a new ZIP archive with a new
version property has to be uploaded to the
On most operating systems the ZIP archive must be created by selecting all package files individually, not by creating an archive of the parent folder of your package!
Don’t forget that your artifact package can still have a
composer.json, as can any other Composer package. You can require
any package from packagist.org or even another
artifact (that can be uploaded simultaneously).
If your private package changes regularly, it might be cumbersome for users
to upload a ZIP file for each and every new version. External repositories
like Private Packagist or a version control system (VCS)
are the key feature to this in Composer. Unfortunately, Composer does only
repositories configuration from the root
composer.json, but not
composer.json of any installed package.
To solve this issue for Contao, we came up with a special package of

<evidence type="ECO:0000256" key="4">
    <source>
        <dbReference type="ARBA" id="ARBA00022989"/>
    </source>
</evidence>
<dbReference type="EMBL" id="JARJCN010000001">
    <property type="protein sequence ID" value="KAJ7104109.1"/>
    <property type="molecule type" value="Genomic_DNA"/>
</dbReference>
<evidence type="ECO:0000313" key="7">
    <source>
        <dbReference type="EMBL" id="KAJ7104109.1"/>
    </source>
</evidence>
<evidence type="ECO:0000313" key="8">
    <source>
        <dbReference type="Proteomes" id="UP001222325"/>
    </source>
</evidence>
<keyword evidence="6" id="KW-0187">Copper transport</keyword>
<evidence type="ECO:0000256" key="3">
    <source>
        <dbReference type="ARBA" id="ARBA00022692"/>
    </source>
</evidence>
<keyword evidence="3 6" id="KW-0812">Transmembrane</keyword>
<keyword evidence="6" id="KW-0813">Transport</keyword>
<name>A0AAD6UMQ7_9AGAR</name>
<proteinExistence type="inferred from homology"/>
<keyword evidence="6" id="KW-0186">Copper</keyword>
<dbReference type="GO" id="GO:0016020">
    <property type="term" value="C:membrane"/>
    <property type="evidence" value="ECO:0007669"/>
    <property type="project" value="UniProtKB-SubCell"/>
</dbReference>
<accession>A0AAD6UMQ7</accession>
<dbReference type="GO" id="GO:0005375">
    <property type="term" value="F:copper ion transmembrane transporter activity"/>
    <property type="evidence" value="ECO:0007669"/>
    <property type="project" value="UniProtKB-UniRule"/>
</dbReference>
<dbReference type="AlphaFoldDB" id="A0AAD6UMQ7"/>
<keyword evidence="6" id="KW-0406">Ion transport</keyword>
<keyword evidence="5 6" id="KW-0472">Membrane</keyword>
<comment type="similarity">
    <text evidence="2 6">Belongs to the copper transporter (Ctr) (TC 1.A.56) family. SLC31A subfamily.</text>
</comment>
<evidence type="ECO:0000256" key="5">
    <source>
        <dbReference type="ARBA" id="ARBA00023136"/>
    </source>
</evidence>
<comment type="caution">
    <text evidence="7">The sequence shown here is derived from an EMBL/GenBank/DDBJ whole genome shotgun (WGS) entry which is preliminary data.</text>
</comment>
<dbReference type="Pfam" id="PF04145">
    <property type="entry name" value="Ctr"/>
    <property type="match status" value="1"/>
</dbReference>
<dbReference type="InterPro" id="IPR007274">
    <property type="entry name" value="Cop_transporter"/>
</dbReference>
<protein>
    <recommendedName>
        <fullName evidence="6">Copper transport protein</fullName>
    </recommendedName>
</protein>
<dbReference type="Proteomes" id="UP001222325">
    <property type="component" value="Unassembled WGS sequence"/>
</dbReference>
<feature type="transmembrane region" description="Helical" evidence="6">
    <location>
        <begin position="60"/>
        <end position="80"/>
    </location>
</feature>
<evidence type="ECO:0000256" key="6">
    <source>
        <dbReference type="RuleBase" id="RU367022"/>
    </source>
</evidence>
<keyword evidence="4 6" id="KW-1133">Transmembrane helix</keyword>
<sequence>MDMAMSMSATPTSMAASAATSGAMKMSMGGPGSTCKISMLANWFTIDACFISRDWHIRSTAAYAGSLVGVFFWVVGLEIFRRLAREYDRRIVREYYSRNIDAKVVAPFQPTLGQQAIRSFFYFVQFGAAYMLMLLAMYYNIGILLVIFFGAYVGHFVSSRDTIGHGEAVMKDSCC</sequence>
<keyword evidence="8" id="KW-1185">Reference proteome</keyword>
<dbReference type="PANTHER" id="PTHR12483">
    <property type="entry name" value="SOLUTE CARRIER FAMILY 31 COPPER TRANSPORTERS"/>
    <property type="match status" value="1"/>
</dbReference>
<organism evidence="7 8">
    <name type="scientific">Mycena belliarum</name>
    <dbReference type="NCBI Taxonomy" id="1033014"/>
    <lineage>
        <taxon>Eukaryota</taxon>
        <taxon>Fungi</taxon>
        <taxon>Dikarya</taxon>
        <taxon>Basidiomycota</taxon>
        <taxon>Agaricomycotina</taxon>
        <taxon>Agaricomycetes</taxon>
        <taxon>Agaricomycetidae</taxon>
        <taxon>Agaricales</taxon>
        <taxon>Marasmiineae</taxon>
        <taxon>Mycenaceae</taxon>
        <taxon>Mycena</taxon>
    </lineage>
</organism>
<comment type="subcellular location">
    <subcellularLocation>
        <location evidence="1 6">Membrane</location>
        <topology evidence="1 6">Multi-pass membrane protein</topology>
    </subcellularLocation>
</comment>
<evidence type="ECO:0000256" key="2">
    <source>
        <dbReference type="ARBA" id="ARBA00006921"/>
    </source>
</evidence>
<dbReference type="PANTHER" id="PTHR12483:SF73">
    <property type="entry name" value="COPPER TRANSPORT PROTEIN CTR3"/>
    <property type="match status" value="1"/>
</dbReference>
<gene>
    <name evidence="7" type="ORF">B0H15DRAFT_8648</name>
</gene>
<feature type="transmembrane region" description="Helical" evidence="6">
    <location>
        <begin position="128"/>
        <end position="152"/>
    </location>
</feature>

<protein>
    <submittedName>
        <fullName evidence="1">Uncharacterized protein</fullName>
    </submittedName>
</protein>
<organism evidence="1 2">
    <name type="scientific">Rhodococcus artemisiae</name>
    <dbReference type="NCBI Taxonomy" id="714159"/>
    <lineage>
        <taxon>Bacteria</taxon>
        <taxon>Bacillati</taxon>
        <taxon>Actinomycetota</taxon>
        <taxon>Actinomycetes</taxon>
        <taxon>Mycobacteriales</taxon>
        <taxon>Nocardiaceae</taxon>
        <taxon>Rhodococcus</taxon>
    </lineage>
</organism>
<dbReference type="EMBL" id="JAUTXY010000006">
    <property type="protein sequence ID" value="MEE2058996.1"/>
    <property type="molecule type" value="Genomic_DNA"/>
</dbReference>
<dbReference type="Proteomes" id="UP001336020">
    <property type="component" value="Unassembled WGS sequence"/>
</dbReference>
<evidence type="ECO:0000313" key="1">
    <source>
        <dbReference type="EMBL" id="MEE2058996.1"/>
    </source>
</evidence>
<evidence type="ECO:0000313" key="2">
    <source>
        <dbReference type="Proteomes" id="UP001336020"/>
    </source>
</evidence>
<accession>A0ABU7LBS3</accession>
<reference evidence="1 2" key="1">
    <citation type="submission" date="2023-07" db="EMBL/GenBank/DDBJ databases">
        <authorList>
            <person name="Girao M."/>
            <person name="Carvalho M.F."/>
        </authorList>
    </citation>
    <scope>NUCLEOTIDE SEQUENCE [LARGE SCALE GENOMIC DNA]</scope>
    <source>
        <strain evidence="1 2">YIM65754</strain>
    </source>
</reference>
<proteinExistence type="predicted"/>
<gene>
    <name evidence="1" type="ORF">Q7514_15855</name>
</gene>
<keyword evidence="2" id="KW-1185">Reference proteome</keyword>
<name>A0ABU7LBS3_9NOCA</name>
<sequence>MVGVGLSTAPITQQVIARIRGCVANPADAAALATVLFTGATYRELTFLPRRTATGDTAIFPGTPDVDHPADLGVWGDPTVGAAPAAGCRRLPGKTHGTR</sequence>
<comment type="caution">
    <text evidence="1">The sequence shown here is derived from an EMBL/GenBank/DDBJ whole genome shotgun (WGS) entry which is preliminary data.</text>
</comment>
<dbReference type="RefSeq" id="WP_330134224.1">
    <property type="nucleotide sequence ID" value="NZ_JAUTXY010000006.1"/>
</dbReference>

When creating an artifact package of this type, you can add repository information
composer.json, which will then be included when loading dependencies.
Be aware that you can only use repositories, you cannot add an
config section with authentication details. If your repository requires
authentication, it must be included in the repository URL.
contao-provider package is still a regular artifact, which can contain any
number of files. A good example would be an artifact that contains a license key
for a software, and also installs the software via
The software can then check the provider’s vendor folder automatically
for a valid license file.
Most of what is described here applies to the Contao Managed Edition and the use of the Contao Manager. The whole Contao ecosystem is built in layers to hide technical details from non-developers.
The Contao CMS features can be used in any Symfony application, but this means you need to be familiar with how to configure Symfony.
If you do not want to take care of configuring Symfony, you can use the Contao Managed Edition. It will automatically configure the application and third-party bundles, but you’re always free to adjust any configuration values they provide.
contao/manager-plugin, an essential part of the Contao Managed Edition,
is also responsible for the Composer integration. It will automatically incorporate
contao-provider packages into the Composer dependency resolving
The Contao Manager is the cherry on the cake. It will use the available tools to manage your installation, but any other tool could use the same tools.